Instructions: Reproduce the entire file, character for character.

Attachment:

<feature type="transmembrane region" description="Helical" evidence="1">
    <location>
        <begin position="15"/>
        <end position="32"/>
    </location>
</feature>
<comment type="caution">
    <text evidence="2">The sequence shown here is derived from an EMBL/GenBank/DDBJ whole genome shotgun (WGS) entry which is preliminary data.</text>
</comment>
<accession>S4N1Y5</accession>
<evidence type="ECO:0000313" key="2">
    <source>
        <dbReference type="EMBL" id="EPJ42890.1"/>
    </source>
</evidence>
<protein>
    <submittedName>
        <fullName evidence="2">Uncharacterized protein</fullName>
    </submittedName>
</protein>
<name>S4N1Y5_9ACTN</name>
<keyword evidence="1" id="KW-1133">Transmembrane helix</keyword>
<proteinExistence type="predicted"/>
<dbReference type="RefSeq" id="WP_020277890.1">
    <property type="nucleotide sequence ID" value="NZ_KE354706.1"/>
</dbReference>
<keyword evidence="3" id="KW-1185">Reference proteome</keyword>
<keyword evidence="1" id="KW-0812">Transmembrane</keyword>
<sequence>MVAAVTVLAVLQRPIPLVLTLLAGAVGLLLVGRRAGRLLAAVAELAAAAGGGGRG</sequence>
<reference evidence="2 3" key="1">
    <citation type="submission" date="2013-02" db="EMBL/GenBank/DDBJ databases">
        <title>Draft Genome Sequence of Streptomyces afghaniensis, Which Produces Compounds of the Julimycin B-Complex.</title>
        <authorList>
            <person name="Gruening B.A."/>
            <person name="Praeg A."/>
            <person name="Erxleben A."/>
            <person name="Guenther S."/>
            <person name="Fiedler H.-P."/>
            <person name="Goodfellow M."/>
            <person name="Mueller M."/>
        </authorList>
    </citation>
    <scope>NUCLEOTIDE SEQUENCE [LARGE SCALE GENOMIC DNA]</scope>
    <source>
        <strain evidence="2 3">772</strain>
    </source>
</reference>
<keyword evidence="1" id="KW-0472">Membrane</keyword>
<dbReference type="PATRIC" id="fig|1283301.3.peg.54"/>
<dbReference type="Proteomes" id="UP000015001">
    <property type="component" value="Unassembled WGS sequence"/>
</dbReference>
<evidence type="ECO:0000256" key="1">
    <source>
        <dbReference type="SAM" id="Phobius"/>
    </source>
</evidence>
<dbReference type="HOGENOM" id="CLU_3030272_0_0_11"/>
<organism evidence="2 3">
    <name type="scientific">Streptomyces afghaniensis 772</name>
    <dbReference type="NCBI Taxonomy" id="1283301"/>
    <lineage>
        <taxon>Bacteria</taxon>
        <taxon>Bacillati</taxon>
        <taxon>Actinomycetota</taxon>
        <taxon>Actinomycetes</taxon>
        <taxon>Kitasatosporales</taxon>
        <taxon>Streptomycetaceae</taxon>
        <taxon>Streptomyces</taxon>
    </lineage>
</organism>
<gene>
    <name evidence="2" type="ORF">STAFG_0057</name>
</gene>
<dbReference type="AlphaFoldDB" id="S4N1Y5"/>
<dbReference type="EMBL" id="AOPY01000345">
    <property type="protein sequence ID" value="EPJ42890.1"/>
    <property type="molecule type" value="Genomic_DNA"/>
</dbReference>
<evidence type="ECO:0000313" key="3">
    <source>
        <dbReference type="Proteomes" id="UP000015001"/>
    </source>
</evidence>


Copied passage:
<feature type="transmembrane region" description="Helical" evidence="1">
    <location>
        <begin position="15"/>
        <end position="32"/>
    </location>
</feature>
<comment type="caution">
    <text evidence="2">The sequence shown here is derived from an EMBL/GenBank/DDBJ whole genome shotgun (WGS) entry which is preliminary data.</text>
</comment>
<accession>S4N1Y5</accession>
<evidence type="ECO:0000313" key="2">
    <source>
        <dbReference type="EMBL" id="EPJ42890.1"/>
    </source>
</evidence>
<protein>
    <submittedName>
        <fullName evidence="2">Uncharacterized protein</fullName>
    </submittedName>
</protein>
<name>S4N1Y5_9ACTN</name>
<keyword evidence="1" id="KW-1133">Transmembrane helix</keyword>
<proteinExistence type="predicted"/>
<dbReference type="RefSeq" id="WP_020277890.1">
    <property type="nucleotide sequence ID" value="NZ_KE354706.1"/>
</dbReference>
<keyword evidence="3" id="KW-1185">Reference proteome</keyword>
<keyword evidence="1" id="KW-0812">Transmembrane</keyword>
<sequence>MVAAVTVLAVLQRPIPLVLTLLAGAVGLLLVGRRAGRLLAAVAELAAAAGGGGRG</sequence>
<reference evidence="2 3" key="1">
    <citation type="submission" date="2013-02" db="EMBL/GenBank/DDBJ databases">
        <title>Draft Genome Sequence of Streptomyces afghaniensis, Which Produces Compounds of the Julimycin B-Complex.</title>
        <authorList>
            <person name="Gruening B.A."/>
            <person name="Praeg A."/>
            <person name="Erxleben A."/>
            <person name="Guenther S."/>
            <person name="Fiedler H.-P."/>
            <person name="Goodfellow M."/>
            <person name="Mueller M."/>
        </authorList>
    </citation>
    <scope>NUCLEOTIDE SEQUENCE [LARGE SCALE GENOMIC DNA]</scope>
    <source>
        <strain evidence="2 3">772</strain>
    </source>
</reference>
<keyword evidence="1" id="KW-0472">Membrane</keyword>
<dbReference type="PATRIC" id="fig|1283301.3.peg.54"/>
<dbReference type="Proteomes" id="UP000015001">
    <property type="component" value="Unassembled WGS sequence"/>
</dbReference>
<evidence type="ECO:0000256" key="1">
    <source>
        <dbReference type="SAM" id="Phobius"/>
    </source>
</evidence>
<dbReference type="HOGENOM" id="CLU_3030272_0_0_11"/>
<organism evidence="2 3">
    <name type="scientific">Streptomyces afghaniensis 772</name>
    <dbReference type="NCBI Taxonomy" id="1283301"/>
    <lineage>
        <taxon>Bacteria</taxon>
        <taxon>Bacillati</taxon>
        <taxon>Actinomycetota</taxon>
        <taxon>Actinomycetes</taxon>
        <taxon>Kitasatosporales</taxon>
        <taxon>Streptomycetaceae</taxon>
        <taxon>Streptomyces</taxon>
    </lineage>
</organism>
<gene>
    <name evidence="2" type="ORF">STAFG_0057</name>
</gene>
<dbReference type="AlphaFoldDB" id="S4N1Y5"/>
<dbReference type="EMBL" id="AOPY01000345">
    <property type="protein sequence ID" value="EPJ42890.1"/>
    <property type="molecule type" value="Genomic_DNA"/>
</dbReference>
<evidence type="ECO:0000313" key="3">
    <source>
        <dbReference type="Proteomes" id="UP000015001"/>
    </source>
</evidence>